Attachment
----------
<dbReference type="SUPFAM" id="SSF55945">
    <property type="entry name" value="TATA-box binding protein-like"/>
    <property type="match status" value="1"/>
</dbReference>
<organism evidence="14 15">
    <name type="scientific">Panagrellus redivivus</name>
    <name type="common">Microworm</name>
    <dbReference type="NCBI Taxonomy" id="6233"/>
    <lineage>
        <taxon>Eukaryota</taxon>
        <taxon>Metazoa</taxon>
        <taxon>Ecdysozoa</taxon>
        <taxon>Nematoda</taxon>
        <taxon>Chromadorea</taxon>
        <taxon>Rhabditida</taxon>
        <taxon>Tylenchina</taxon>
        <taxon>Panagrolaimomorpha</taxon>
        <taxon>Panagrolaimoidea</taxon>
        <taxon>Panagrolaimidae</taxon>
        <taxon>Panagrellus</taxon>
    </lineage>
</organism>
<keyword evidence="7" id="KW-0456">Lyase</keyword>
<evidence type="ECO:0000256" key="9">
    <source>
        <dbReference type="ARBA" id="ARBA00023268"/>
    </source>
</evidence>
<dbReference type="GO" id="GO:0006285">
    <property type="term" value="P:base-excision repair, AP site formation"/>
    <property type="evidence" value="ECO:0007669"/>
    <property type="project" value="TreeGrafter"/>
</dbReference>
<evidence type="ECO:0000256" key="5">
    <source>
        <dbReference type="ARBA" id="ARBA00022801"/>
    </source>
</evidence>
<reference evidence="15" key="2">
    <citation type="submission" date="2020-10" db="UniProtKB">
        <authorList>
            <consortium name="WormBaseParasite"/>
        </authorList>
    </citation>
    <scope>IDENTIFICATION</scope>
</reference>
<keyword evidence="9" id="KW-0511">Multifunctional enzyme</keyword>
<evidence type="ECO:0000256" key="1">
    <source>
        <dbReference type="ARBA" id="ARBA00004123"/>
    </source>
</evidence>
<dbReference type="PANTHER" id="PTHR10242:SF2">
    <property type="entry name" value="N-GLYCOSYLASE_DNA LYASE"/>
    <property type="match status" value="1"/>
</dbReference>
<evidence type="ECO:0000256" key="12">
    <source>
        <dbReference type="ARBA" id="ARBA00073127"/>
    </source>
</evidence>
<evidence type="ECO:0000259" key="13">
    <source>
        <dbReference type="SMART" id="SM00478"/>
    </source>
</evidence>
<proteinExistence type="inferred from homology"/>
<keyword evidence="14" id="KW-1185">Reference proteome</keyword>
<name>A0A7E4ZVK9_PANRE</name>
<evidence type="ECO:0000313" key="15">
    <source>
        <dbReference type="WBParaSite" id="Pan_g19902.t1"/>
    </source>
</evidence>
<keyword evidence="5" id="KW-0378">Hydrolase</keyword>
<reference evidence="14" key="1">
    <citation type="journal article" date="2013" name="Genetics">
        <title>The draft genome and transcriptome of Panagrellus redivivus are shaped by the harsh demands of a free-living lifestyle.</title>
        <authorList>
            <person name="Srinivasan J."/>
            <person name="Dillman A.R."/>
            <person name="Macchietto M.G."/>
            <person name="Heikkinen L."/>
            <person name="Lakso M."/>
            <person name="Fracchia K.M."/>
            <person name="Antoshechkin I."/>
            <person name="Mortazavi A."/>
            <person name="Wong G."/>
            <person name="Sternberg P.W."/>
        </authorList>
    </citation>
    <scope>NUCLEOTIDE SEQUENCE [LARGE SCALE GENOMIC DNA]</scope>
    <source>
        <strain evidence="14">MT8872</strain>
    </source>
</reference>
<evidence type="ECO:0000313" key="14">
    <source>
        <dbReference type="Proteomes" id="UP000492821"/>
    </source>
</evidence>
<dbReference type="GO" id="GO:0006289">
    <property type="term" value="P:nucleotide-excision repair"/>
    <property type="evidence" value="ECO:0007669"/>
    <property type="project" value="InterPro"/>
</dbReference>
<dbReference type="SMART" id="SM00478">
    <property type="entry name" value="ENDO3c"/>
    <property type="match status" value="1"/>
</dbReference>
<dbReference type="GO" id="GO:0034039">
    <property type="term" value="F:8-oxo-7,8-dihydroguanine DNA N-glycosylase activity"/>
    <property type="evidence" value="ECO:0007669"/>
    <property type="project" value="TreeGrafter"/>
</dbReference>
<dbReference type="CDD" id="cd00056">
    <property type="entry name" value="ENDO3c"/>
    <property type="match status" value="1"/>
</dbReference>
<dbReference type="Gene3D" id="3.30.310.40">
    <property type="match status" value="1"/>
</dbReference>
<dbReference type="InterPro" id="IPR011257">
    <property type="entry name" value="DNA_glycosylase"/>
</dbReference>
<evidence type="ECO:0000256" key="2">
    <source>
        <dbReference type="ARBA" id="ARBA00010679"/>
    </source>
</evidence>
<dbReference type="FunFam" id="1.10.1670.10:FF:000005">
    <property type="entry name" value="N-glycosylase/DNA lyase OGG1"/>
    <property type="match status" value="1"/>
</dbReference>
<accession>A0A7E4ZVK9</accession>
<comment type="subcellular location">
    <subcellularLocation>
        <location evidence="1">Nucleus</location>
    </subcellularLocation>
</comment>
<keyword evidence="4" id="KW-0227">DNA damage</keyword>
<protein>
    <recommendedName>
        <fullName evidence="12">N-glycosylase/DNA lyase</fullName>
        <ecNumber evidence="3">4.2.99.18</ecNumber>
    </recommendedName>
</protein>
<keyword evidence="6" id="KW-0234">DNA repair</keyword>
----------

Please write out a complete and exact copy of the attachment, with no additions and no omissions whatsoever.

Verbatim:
<dbReference type="SUPFAM" id="SSF55945">
    <property type="entry name" value="TATA-box binding protein-like"/>
    <property type="match status" value="1"/>
</dbReference>
<organism evidence="14 15">
    <name type="scientific">Panagrellus redivivus</name>
    <name type="common">Microworm</name>
    <dbReference type="NCBI Taxonomy" id="6233"/>
    <lineage>
        <taxon>Eukaryota</taxon>
        <taxon>Metazoa</taxon>
        <taxon>Ecdysozoa</taxon>
        <taxon>Nematoda</taxon>
        <taxon>Chromadorea</taxon>
        <taxon>Rhabditida</taxon>
        <taxon>Tylenchina</taxon>
        <taxon>Panagrolaimomorpha</taxon>
        <taxon>Panagrolaimoidea</taxon>
        <taxon>Panagrolaimidae</taxon>
        <taxon>Panagrellus</taxon>
    </lineage>
</organism>
<keyword evidence="7" id="KW-0456">Lyase</keyword>
<evidence type="ECO:0000256" key="9">
    <source>
        <dbReference type="ARBA" id="ARBA00023268"/>
    </source>
</evidence>
<dbReference type="GO" id="GO:0006285">
    <property type="term" value="P:base-excision repair, AP site formation"/>
    <property type="evidence" value="ECO:0007669"/>
    <property type="project" value="TreeGrafter"/>
</dbReference>
<evidence type="ECO:0000256" key="5">
    <source>
        <dbReference type="ARBA" id="ARBA00022801"/>
    </source>
</evidence>
<reference evidence="15" key="2">
    <citation type="submission" date="2020-10" db="UniProtKB">
        <authorList>
            <consortium name="WormBaseParasite"/>
        </authorList>
    </citation>
    <scope>IDENTIFICATION</scope>
</reference>
<keyword evidence="9" id="KW-0511">Multifunctional enzyme</keyword>
<evidence type="ECO:0000256" key="1">
    <source>
        <dbReference type="ARBA" id="ARBA00004123"/>
    </source>
</evidence>
<dbReference type="PANTHER" id="PTHR10242:SF2">
    <property type="entry name" value="N-GLYCOSYLASE_DNA LYASE"/>
    <property type="match status" value="1"/>
</dbReference>
<evidence type="ECO:0000256" key="12">
    <source>
        <dbReference type="ARBA" id="ARBA00073127"/>
    </source>
</evidence>
<evidence type="ECO:0000259" key="13">
    <source>
        <dbReference type="SMART" id="SM00478"/>
    </source>
</evidence>
<proteinExistence type="inferred from homology"/>
<keyword evidence="14" id="KW-1185">Reference proteome</keyword>
<name>A0A7E4ZVK9_PANRE</name>
<evidence type="ECO:0000313" key="15">
    <source>
        <dbReference type="WBParaSite" id="Pan_g19902.t1"/>
    </source>
</evidence>
<keyword evidence="5" id="KW-0378">Hydrolase</keyword>
<reference evidence="14" key="1">
    <citation type="journal article" date="2013" name="Genetics">
        <title>The draft genome and transcriptome of Panagrellus redivivus are shaped by the harsh demands of a free-living lifestyle.</title>
        <authorList>
            <person name="Srinivasan J."/>
            <person name="Dillman A.R."/>
            <person name="Macchietto M.G."/>
            <person name="Heikkinen L."/>
            <person name="Lakso M."/>
            <person name="Fracchia K.M."/>
            <person name="Antoshechkin I."/>
            <person name="Mortazavi A."/>
            <person name="Wong G."/>
            <person name="Sternberg P.W."/>
        </authorList>
    </citation>
    <scope>NUCLEOTIDE SEQUENCE [LARGE SCALE GENOMIC DNA]</scope>
    <source>
        <strain evidence="14">MT8872</strain>
    </source>
</reference>
<evidence type="ECO:0000313" key="14">
    <source>
        <dbReference type="Proteomes" id="UP000492821"/>
    </source>
</evidence>
<dbReference type="GO" id="GO:0006289">
    <property type="term" value="P:nucleotide-excision repair"/>
    <property type="evidence" value="ECO:0007669"/>
    <property type="project" value="InterPro"/>
</dbReference>
<dbReference type="SMART" id="SM00478">
    <property type="entry name" value="ENDO3c"/>
    <property type="match status" value="1"/>
</dbReference>
<dbReference type="GO" id="GO:0034039">
    <property type="term" value="F:8-oxo-7,8-dihydroguanine DNA N-glycosylase activity"/>
    <property type="evidence" value="ECO:0007669"/>
    <property type="project" value="TreeGrafter"/>
</dbReference>
<dbReference type="CDD" id="cd00056">
    <property type="entry name" value="ENDO3c"/>
    <property type="match status" value="1"/>
</dbReference>
<dbReference type="Gene3D" id="3.30.310.40">
    <property type="match status" value="1"/>
</dbReference>
<dbReference type="InterPro" id="IPR011257">
    <property type="entry name" value="DNA_glycosylase"/>
</dbReference>
<evidence type="ECO:0000256" key="2">
    <source>
        <dbReference type="ARBA" id="ARBA00010679"/>
    </source>
</evidence>
<dbReference type="FunFam" id="1.10.1670.10:FF:000005">
    <property type="entry name" value="N-glycosylase/DNA lyase OGG1"/>
    <property type="match status" value="1"/>
</dbReference>
<accession>A0A7E4ZVK9</accession>
<comment type="subcellular location">
    <subcellularLocation>
        <location evidence="1">Nucleus</location>
    </subcellularLocation>
</comment>
<keyword evidence="4" id="KW-0227">DNA damage</keyword>
<protein>
    <recommendedName>
        <fullName evidence="12">N-glycosylase/DNA lyase</fullName>
        <ecNumber evidence="3">4.2.99.18</ecNumber>
    </recommendedName>
</protein>
<keyword evidence="6" id="KW-0234">DNA repair</keyword>